I have seen no documentary evidence that the Boer Republics ordered Mauser M96 pistols in additions to the many thousand M93 7mm rifles they purchased from Germany. However, I would not be surprised if there had been private purchases. The idea of a high velocity pistol being able to be converted to a rifle by means of a shoulder-stock/holster must have been attractive. It appears that numbers of British officers purchased M96 Mauser pistols privately. For example, Col. Thorneycroft has been pictured with one on his belt. If you want to dig deeper into Boer orders for the M96 pistol, might I suggest the on-line forum regarding that pistol.
By the way, the M96 pistol you illustrated (heading "Basic M96" with the red painted "9" carved in the grip) is a German WW1 conversion from 7.63mm or possibly a purpose made model in calibre 9mm Parabellum.
As a matter of interest, many years ago I did handle two or three M96 pistols brought back by members of NSW contingents to the Boer War. One had a stock carving: "Gilgandra 1900".
If hard evidence of an official contract be lacking at this point , it is certain that the Boers did use Mauser M96 pistols. Your pic. of the "poisonous bullets" taken from a prisoner at Spion Kop (Wilson Vol.1) shows them and I have seen at different times "bring back" chargers full of those rounds featuring green grease applied to their (soft point,steel jacketed) projectiles. Those particular Mauser 7.63mm rounds were of German manufacture and exhibited turn-of-the-Century headstamps. Far from being "poisoned", the grease smeared on the projectiles was a preservative. Mauser 7.63mm ammunition was also supplied with fully metal jacketed projectiles. Presumably projectile type to order.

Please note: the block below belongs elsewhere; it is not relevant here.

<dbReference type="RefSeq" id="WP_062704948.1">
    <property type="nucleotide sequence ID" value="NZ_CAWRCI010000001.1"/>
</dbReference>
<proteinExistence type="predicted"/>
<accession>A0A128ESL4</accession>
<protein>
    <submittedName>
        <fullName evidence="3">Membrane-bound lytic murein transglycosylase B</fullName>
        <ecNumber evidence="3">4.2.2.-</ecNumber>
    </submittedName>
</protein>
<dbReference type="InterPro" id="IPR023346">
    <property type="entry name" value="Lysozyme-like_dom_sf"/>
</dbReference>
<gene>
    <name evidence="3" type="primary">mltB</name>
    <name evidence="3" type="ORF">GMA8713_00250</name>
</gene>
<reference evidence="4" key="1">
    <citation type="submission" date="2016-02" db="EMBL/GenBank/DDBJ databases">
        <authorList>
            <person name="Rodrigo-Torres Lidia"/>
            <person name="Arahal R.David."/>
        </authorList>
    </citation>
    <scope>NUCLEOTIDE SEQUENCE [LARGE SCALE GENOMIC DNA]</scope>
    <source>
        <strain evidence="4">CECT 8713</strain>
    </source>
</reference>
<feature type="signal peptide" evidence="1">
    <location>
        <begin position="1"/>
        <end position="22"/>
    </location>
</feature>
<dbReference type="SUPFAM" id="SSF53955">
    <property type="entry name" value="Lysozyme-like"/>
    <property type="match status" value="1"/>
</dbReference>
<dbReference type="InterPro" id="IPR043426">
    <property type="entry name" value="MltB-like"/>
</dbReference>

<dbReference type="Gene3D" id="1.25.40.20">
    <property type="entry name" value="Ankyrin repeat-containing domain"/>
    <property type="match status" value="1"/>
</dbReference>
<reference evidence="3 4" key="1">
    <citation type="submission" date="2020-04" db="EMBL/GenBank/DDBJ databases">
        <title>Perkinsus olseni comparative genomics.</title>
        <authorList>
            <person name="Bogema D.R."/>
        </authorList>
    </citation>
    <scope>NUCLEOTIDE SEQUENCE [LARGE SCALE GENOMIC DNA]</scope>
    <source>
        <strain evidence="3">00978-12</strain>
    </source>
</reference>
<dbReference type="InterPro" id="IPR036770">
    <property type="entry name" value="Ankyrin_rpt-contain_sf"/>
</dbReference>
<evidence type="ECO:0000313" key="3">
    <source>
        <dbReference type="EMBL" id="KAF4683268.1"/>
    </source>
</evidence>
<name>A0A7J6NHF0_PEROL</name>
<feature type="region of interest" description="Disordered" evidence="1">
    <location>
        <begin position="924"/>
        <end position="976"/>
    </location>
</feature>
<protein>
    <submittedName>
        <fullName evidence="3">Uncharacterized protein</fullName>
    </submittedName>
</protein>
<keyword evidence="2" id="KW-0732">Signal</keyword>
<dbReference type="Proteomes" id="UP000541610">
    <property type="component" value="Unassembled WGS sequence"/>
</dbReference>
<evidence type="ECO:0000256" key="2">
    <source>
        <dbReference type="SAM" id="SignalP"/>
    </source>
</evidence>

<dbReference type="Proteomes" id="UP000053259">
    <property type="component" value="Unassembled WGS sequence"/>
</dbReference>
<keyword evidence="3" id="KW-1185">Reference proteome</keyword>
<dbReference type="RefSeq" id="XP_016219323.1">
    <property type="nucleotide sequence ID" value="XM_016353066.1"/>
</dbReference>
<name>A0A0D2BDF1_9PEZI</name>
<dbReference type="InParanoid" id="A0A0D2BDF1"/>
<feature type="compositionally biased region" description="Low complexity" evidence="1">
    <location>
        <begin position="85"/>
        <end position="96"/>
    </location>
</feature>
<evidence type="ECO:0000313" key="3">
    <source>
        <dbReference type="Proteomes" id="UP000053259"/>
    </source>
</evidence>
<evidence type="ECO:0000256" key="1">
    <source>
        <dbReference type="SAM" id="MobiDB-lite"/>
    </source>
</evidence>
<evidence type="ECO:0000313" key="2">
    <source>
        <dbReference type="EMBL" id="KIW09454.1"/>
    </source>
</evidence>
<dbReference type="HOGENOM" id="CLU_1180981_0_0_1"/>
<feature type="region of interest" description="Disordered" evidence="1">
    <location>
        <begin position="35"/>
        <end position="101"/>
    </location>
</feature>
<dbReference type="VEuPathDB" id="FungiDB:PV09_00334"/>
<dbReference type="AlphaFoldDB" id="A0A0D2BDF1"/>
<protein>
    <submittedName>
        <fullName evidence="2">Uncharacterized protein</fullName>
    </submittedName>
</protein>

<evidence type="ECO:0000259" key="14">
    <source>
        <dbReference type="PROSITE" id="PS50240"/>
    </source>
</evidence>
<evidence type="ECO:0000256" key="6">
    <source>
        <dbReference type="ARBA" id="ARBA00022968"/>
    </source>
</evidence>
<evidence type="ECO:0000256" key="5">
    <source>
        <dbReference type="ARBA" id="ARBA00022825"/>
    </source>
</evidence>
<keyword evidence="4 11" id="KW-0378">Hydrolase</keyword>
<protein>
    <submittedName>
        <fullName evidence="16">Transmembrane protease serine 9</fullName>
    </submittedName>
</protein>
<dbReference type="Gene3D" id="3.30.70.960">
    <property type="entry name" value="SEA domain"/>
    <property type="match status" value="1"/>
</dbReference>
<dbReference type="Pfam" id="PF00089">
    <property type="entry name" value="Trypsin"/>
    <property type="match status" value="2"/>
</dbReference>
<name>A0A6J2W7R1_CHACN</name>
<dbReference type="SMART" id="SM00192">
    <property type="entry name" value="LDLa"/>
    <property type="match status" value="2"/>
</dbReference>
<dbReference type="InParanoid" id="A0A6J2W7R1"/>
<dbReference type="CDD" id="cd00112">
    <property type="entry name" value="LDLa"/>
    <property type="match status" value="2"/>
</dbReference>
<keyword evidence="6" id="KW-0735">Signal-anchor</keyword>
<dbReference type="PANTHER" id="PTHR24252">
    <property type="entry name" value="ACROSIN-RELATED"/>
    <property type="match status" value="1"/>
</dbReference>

Churchill apparently did discard his Mauser pistol ammunition after his capture; whether that ammunition was the same as he used at Omdurman (three enemy down for ten shots) I don't know.
I suggest you have a look at the link Mike posted about "Dum Dum" ammunition - and what that term applies to.
Regards
IL.
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Small Arms and Ammunition 2 months 4 weeks ago #79292

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Hello all.

I am setting this topic up for all things pertaining to Small Arms and Ammunition, to sit alongside the Artillery and Ammunition thread.

Neville

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Small Arms and Ammunition 2 months 4 weeks ago #79305

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Payton, I don't know if this helps ...

The plaque is inscribed "1899 -1902 / SOUTH AFRICAN WAR / BOER / AMMUNITION".



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Small Arms and Ammunition 2 months 4 weeks ago #79306

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Absolutely the best reference for Boer rifle and ammunition contracts is Ron Bester's Small Arms of the Anglo-Boer War.

Unfortunately, I am away from home at the moment, so do not have my copy to hand. Perhaps someone else here has the book and can check to see what Ron has to say about the Broomhandle.